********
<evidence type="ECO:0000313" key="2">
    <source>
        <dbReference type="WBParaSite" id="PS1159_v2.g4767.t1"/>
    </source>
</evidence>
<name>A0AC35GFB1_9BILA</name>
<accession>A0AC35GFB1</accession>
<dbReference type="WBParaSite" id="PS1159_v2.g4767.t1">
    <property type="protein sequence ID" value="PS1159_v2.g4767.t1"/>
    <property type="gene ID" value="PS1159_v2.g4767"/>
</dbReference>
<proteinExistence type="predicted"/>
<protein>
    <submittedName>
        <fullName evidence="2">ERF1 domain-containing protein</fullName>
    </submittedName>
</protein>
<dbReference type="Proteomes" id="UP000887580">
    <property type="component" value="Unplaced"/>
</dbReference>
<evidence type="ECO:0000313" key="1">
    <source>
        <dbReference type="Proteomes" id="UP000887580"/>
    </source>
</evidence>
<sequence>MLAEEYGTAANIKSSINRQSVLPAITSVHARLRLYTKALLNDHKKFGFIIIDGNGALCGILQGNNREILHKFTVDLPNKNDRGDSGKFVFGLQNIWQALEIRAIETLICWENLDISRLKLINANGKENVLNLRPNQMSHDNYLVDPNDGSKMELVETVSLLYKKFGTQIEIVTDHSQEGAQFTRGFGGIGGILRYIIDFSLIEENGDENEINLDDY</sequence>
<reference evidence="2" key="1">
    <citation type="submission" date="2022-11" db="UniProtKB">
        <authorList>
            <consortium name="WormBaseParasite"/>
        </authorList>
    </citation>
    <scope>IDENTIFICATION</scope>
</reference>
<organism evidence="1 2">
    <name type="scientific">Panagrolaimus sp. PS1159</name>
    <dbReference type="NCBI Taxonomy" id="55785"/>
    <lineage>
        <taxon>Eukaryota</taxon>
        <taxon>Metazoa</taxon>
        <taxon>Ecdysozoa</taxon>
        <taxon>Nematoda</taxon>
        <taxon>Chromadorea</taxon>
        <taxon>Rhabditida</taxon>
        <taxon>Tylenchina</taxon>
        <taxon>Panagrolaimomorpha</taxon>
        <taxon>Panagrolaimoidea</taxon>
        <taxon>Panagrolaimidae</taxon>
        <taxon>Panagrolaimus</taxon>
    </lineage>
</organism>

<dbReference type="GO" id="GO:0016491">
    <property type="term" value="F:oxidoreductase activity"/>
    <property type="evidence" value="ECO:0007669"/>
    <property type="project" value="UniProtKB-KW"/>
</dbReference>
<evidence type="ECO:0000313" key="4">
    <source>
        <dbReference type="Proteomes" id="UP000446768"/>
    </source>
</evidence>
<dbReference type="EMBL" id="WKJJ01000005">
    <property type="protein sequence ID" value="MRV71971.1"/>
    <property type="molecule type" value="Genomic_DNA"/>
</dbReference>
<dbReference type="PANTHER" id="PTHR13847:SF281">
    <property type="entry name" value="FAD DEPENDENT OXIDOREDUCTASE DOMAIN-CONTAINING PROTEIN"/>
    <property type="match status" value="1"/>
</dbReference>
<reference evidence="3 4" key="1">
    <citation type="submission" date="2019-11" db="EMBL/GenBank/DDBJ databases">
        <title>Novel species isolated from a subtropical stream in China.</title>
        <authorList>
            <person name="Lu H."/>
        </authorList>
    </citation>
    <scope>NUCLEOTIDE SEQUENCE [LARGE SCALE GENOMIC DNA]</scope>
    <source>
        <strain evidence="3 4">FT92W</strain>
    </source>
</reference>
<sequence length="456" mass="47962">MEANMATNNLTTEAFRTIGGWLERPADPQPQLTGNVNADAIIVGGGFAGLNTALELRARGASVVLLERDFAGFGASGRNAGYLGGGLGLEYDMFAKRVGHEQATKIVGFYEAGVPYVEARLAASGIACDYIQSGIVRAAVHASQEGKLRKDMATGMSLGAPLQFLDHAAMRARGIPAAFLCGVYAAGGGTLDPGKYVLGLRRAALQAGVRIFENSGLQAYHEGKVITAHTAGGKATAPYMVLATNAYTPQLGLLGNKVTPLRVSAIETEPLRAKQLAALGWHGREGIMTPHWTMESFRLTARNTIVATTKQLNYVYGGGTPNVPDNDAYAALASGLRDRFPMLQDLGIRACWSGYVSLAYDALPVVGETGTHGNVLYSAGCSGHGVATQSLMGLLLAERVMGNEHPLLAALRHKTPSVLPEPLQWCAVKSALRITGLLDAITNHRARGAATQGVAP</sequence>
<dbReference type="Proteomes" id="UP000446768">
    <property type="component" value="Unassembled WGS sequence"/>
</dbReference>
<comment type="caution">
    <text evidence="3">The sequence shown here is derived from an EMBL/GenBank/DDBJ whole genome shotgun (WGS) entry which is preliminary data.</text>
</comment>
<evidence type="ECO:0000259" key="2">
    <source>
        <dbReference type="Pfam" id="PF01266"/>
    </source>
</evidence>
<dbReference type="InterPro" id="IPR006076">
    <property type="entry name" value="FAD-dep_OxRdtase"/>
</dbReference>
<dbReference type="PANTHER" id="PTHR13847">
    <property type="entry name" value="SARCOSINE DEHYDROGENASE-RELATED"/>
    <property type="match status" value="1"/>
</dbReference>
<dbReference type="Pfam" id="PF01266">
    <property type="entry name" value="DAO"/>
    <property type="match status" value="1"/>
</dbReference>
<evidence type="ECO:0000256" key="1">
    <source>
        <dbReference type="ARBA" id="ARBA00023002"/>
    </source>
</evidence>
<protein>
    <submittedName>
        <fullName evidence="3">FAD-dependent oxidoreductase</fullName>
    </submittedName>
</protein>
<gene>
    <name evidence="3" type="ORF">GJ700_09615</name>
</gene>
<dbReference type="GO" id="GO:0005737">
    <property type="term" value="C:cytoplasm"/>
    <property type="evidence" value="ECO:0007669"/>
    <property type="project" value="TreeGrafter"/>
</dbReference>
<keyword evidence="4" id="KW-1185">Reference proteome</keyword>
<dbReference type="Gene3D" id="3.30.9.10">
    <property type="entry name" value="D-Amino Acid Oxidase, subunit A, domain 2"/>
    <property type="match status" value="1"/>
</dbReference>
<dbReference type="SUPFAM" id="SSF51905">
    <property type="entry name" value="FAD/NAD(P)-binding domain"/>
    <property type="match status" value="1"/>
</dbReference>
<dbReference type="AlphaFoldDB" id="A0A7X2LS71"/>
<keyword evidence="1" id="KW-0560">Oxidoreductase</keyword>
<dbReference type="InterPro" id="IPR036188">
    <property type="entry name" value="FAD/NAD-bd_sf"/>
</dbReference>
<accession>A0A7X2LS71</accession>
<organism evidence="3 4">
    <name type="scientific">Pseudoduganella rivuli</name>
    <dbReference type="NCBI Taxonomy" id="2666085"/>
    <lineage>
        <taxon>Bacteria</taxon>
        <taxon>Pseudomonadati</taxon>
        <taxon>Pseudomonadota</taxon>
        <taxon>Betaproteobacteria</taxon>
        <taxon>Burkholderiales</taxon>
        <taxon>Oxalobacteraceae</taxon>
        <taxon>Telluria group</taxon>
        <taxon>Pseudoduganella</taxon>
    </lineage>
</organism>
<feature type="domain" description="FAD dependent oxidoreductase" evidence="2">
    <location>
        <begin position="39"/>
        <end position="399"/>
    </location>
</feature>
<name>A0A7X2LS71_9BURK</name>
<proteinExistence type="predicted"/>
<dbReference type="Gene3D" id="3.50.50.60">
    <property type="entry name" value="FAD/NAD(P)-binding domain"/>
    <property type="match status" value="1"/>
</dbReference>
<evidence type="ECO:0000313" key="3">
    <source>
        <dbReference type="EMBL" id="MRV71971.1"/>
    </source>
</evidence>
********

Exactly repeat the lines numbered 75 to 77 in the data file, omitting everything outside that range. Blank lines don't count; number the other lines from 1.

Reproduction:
        </authorList>
    </citation>
    <scope>NUCLEOTIDE SEQUENCE [LARGE SCALE GENOMIC DNA]</scope>